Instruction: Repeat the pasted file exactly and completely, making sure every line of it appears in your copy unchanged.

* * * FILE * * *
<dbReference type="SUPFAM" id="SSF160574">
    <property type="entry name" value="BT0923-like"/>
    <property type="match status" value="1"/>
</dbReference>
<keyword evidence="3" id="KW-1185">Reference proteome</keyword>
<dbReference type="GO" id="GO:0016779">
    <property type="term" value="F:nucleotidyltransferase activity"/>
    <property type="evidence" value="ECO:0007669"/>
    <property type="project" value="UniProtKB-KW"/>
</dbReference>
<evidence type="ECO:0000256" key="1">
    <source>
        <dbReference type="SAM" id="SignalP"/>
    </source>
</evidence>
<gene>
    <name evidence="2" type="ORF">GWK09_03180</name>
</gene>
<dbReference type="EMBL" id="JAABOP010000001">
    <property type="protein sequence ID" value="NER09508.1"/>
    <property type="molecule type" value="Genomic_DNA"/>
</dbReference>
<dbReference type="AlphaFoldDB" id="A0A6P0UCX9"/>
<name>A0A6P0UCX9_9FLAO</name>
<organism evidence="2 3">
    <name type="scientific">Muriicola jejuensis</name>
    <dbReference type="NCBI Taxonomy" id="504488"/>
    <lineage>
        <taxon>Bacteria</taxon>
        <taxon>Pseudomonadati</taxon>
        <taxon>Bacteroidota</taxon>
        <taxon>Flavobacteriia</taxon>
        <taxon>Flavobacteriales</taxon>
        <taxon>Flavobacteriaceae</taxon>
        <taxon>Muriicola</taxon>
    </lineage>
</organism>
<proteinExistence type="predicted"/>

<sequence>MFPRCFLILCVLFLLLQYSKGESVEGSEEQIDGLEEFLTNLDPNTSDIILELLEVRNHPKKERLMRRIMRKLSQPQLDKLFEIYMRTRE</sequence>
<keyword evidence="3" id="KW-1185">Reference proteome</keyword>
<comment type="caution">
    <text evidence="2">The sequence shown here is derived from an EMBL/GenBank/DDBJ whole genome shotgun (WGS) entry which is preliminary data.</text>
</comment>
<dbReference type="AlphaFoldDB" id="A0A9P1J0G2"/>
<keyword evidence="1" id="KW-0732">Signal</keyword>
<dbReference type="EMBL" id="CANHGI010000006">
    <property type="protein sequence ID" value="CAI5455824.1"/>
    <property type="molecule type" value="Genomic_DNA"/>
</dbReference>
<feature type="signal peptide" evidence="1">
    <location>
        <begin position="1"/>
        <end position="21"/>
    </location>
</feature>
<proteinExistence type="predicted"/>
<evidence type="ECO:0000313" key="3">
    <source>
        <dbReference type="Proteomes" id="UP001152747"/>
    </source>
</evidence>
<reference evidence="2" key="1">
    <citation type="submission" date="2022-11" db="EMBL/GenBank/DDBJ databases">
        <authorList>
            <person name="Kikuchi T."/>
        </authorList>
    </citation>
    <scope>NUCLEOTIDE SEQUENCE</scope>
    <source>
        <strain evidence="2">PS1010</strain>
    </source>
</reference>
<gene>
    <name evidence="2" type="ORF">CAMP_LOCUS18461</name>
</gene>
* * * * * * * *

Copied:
<dbReference type="SUPFAM" id="SSF160574">
    <property type="entry name" value="BT0923-like"/>
    <property type="match status" value="1"/>
</dbReference>
<keyword evidence="3" id="KW-1185">Reference proteome</keyword>
<dbReference type="GO" id="GO:0016779">
    <property type="term" value="F:nucleotidyltransferase activity"/>
    <property type="evidence" value="ECO:0007669"/>
    <property type="project" value="UniProtKB-KW"/>
</dbReference>
<evidence type="ECO:0000256" key="1">
    <source>
        <dbReference type="SAM" id="SignalP"/>
    </source>
</evidence>
<gene>
    <name evidence="2" type="ORF">GWK09_03180</name>
</gene>
<dbReference type="EMBL" id="JAABOP010000001">
    <property type="protein sequence ID" value="NER09508.1"/>
    <property type="molecule type" value="Genomic_DNA"/>
</dbReference>
<dbReference type="AlphaFoldDB" id="A0A6P0UCX9"/>
<name>A0A6P0UCX9_9FLAO</name>
<organism evidence="2 3">
    <name type="scientific">Muriicola jejuensis</name>
    <dbReference type="NCBI Taxonomy" id="504488"/>
    <lineage>
        <taxon>Bacteria</taxon>
        <taxon>Pseudomonadati</taxon>
        <taxon>Bacteroidota</taxon>
        <taxon>Flavobacteriia</taxon>
        <taxon>Flavobacteriales</taxon>
        <taxon>Flavobacteriaceae</taxon>
        <taxon>Muriicola</taxon>
    </lineage>
</organism>
<proteinExistence type="predicted"/>

<sequence>MFPRCFLILCVLFLLLQYSKGESVEGSEEQIDGLEEFLTNLDPNTSDIILELLEVRNHPKKERLMRRIMRKLSQPQLDKLFEIYMRTRE</sequence>
<keyword evidence="3" id="KW-1185">Reference proteome</keyword>
<comment type="caution">
    <text evidence="2">The sequence shown here is derived from an EMBL/GenBank/DDBJ whole genome shotgun (WGS) entry which is preliminary data.</text>
</comment>
<dbReference type="AlphaFoldDB" id="A0A9P1J0G2"/>
<keyword evidence="1" id="KW-0732">Signal</keyword>
<dbReference type="EMBL" id="CANHGI010000006">
    <property type="protein sequence ID" value="CAI5455824.1"/>
    <property type="molecule type" value="Genomic_DNA"/>
</dbReference>
<feature type="signal peptide" evidence="1">
    <location>
        <begin position="1"/>
        <end position="21"/>
    </location>
</feature>
<proteinExistence type="predicted"/>
<evidence type="ECO:0000313" key="3">
    <source>
        <dbReference type="Proteomes" id="UP001152747"/>
    </source>
</evidence>
<reference evidence="2" key="1">
    <citation type="submission" date="2022-11" db="EMBL/GenBank/DDBJ databases">
        <authorList>
            <person name="Kikuchi T."/>
        </authorList>
    </citation>
    <scope>NUCLEOTIDE SEQUENCE</scope>
    <source>
        <strain evidence="2">PS1010</strain>
    </source>
</reference>
<gene>
    <name evidence="2" type="ORF">CAMP_LOCUS18461</name>
</gene>